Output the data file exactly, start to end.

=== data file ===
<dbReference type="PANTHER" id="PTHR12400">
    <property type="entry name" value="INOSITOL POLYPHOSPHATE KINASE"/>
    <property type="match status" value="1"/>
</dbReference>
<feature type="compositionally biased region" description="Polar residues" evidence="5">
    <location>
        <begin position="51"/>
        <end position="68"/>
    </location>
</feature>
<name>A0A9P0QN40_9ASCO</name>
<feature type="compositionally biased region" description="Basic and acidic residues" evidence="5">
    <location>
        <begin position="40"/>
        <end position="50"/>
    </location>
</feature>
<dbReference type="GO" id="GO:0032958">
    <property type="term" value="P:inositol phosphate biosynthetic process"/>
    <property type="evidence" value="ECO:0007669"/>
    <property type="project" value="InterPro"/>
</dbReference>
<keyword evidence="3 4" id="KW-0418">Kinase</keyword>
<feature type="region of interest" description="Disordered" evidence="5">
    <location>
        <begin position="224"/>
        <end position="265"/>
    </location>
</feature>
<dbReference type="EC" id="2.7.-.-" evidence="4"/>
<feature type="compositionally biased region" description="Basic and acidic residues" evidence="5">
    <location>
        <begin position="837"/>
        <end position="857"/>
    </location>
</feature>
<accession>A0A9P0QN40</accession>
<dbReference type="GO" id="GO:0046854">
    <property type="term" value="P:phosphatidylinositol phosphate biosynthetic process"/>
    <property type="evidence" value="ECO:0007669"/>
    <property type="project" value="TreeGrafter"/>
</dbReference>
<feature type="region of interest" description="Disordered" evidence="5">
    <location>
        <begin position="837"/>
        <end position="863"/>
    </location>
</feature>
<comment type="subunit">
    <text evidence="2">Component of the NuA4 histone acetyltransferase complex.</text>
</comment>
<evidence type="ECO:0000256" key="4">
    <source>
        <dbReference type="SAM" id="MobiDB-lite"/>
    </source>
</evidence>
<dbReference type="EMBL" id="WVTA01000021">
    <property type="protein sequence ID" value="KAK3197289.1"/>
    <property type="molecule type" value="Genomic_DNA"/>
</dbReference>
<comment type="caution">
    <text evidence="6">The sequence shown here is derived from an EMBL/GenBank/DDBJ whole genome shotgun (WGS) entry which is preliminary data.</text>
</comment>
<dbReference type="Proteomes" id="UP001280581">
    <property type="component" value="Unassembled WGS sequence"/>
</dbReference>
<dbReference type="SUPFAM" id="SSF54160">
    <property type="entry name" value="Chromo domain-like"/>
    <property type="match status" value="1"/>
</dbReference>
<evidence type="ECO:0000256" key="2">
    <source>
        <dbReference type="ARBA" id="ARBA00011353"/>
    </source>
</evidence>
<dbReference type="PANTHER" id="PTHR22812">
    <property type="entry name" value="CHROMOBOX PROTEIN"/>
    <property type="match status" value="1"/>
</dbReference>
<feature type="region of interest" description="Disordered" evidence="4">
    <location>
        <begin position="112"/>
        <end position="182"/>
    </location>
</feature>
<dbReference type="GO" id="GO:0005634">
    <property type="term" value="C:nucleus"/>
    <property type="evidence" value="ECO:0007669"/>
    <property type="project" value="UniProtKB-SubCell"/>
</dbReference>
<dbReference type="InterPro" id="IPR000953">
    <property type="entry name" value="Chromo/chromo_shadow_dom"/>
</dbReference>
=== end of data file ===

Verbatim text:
<dbReference type="PANTHER" id="PTHR12400">
    <property type="entry name" value="INOSITOL POLYPHOSPHATE KINASE"/>
    <property type="match status" value="1"/>
</dbReference>
<feature type="compositionally biased region" description="Polar residues" evidence="5">
    <location>
        <begin position="51"/>
        <end position="68"/>
    </location>
</feature>
<name>A0A9P0QN40_9ASCO</name>
<feature type="compositionally biased region" description="Basic and acidic residues" evidence="5">
    <location>
        <begin position="40"/>
        <end position="50"/>
    </location>
</feature>
<dbReference type="GO" id="GO:0032958">
    <property type="term" value="P:inositol phosphate biosynthetic process"/>
    <property type="evidence" value="ECO:0007669"/>
    <property type="project" value="InterPro"/>
</dbReference>
<keyword evidence="3 4" id="KW-0418">Kinase</keyword>
<feature type="region of interest" description="Disordered" evidence="5">
    <location>
        <begin position="224"/>
        <end position="265"/>
    </location>
</feature>
<dbReference type="EC" id="2.7.-.-" evidence="4"/>
<feature type="compositionally biased region" description="Basic and acidic residues" evidence="5">
    <location>
        <begin position="837"/>
        <end position="857"/>
    </location>
</feature>
<accession>A0A9P0QN40</accession>
<dbReference type="GO" id="GO:0046854">
    <property type="term" value="P:phosphatidylinositol phosphate biosynthetic process"/>
    <property type="evidence" value="ECO:0007669"/>
    <property type="project" value="TreeGrafter"/>
</dbReference>
<feature type="region of interest" description="Disordered" evidence="5">
    <location>
        <begin position="837"/>
        <end position="863"/>
    </location>
</feature>
<comment type="subunit">
    <text evidence="2">Component of the NuA4 histone acetyltransferase complex.</text>
</comment>
<evidence type="ECO:0000256" key="4">
    <source>
        <dbReference type="SAM" id="MobiDB-lite"/>
    </source>
</evidence>
<dbReference type="EMBL" id="WVTA01000021">
    <property type="protein sequence ID" value="KAK3197289.1"/>
    <property type="molecule type" value="Genomic_DNA"/>
</dbReference>
<comment type="caution">
    <text evidence="6">The sequence shown here is derived from an EMBL/GenBank/DDBJ whole genome shotgun (WGS) entry which is preliminary data.</text>
</comment>
<dbReference type="Proteomes" id="UP001280581">
    <property type="component" value="Unassembled WGS sequence"/>
</dbReference>
<dbReference type="SUPFAM" id="SSF54160">
    <property type="entry name" value="Chromo domain-like"/>
    <property type="match status" value="1"/>
</dbReference>
<evidence type="ECO:0000256" key="2">
    <source>
        <dbReference type="ARBA" id="ARBA00011353"/>
    </source>
</evidence>
<dbReference type="PANTHER" id="PTHR22812">
    <property type="entry name" value="CHROMOBOX PROTEIN"/>
    <property type="match status" value="1"/>
</dbReference>
<feature type="region of interest" description="Disordered" evidence="4">
    <location>
        <begin position="112"/>
        <end position="182"/>
    </location>
</feature>
<dbReference type="GO" id="GO:0005634">
    <property type="term" value="C:nucleus"/>
    <property type="evidence" value="ECO:0007669"/>
    <property type="project" value="UniProtKB-SubCell"/>
</dbReference>
<dbReference type="InterPro" id="IPR000953">
    <property type="entry name" value="Chromo/chromo_shadow_dom"/>
</dbReference>